21 February 2017
Speech at the Ateneo Forum on Social Justice and the 1987 Constitution
The years 1982 to 1986 were some of the most memorable years in my life. I was a college student, just like many of you, but uninitiated to the life in Manila. I was a painfully shy probinsyana, preoccupied with tests and papers and making it to my classes on time.
But 1983 quickly showed signs of becoming an extraordinary year. I remember reading a fearless white paper written by our professors exposing the true state of the economy. You see, our government at that time said that by all accounts, the Philippines was doing great. But the reality was that prices of basic goods and services as measured by inflation were rising at double-digit levels.
Government was borrowing heavily domestically and overseas—not for infrastructure, as stated in their press releases, but for corporate equity investments as the Marcos administration started bailing out large private firms. Economic services, public administration, and military spending grew at the expense of social services. From almost 35%, budget for education went down to 12% by the early 80s.
These are just some of the things that our professors wrote in the white paper. They used the power of their pens and the truth of economic numbers to defy an administration that controlled almost everything that was happening—including the media. Come to think of it, perhaps today’s era of post-truths and fake news is not a new thing after all!
Then, we woke up one August morning in 1983 to the image of Ninoy Aquino dead on the tarmac. Moved by that image, our professors empowered their students to fight for liberty by expanding our classrooms to include the streets.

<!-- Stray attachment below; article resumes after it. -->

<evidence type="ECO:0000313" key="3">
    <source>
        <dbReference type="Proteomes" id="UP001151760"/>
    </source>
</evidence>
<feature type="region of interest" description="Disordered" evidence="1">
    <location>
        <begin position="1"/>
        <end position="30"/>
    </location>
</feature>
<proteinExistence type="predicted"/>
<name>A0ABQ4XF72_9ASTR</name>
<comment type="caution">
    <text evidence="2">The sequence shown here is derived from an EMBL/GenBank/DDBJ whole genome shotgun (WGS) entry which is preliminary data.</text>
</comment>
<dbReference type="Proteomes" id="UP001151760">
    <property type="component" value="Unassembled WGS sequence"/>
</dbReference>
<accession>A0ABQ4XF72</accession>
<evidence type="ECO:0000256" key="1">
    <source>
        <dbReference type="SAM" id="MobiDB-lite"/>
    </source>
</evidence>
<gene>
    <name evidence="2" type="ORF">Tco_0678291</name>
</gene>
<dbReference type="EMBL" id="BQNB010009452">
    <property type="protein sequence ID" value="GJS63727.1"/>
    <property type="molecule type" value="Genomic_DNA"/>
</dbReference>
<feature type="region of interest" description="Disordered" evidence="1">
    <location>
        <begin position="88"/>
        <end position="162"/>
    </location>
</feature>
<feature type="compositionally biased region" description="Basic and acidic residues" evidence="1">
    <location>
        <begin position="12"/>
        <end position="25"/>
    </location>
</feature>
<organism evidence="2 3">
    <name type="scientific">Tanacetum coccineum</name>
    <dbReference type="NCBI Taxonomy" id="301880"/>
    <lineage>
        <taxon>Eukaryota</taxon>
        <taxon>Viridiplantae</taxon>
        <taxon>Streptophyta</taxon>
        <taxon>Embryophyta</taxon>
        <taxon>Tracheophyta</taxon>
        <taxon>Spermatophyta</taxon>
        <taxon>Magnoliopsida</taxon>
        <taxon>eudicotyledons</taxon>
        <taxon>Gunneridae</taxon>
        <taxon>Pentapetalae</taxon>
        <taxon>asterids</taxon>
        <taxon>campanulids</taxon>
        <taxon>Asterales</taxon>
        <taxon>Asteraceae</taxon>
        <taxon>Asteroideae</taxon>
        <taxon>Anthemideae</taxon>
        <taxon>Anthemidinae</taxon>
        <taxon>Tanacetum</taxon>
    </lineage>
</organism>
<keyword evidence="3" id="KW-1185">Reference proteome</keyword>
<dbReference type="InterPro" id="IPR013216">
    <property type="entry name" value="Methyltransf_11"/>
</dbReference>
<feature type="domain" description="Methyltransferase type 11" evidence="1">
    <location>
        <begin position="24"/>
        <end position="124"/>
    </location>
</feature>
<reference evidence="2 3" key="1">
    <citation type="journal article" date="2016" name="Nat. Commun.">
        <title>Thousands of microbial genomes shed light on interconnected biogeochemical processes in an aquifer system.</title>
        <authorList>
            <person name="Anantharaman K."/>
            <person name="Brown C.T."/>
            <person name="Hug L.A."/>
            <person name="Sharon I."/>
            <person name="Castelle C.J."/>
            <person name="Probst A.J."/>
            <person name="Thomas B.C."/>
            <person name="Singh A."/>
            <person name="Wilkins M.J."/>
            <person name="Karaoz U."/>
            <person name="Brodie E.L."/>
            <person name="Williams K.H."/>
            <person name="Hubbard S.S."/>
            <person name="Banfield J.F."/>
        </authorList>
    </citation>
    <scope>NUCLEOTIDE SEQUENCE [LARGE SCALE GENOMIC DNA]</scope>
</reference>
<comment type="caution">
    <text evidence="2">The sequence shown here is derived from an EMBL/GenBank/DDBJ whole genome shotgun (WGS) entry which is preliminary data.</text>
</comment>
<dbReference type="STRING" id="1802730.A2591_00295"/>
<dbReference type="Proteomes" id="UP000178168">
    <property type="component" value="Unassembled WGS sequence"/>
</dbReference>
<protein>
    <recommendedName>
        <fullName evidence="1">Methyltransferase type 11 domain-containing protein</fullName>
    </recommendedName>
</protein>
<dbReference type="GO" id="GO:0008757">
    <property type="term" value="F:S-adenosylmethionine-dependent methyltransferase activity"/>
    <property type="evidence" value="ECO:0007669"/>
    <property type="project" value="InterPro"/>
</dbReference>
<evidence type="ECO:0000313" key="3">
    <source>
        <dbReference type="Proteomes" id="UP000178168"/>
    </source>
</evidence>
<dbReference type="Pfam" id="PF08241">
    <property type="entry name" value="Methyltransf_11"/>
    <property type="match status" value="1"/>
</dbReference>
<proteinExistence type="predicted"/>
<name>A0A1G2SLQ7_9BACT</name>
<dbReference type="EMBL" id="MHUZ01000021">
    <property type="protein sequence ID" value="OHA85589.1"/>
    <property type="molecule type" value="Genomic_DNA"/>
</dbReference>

There on EDSA, almost 3 years after the tragedy, we took our stand in a bloodless revolution that captured the attention of the whole world. The People Power Revolution, by the way, was also the reason I met the love of my life a year later. But that is entirely another story. Huwag ngayon. Mahabang kabanata.
It is this same revolution that we are celebrating four days from now. This anniversary is an event that to me deserves a more dignified treatment than a ‘quiet celebration’, in the guise of ‘moving on’. I believe that the truth of our past will ensure clarity of direction in our future. Moving on and forgetting may leave us in danger of making the same mistakes all over again.
As a young person then, I remember how we were full of hope because of the revolution. This feeling was amplified when the 1987 Constitution was ratified. It brought back trust in the government and hope in the future. It is one of the most human rights-centric constitutions in the world and many countries followed our model. The provisions on social justice and human rights in Article XIII ensure that those who have less in life should have more in law. They ensure that our people will thrive in a society full of empathy and respect for the dignity of every human being. The Constitution is not just a set of supreme laws and provisions for our compliance. It is the story of our nation, one that has fought hard for its independence, one that still fights for peace and justice for all.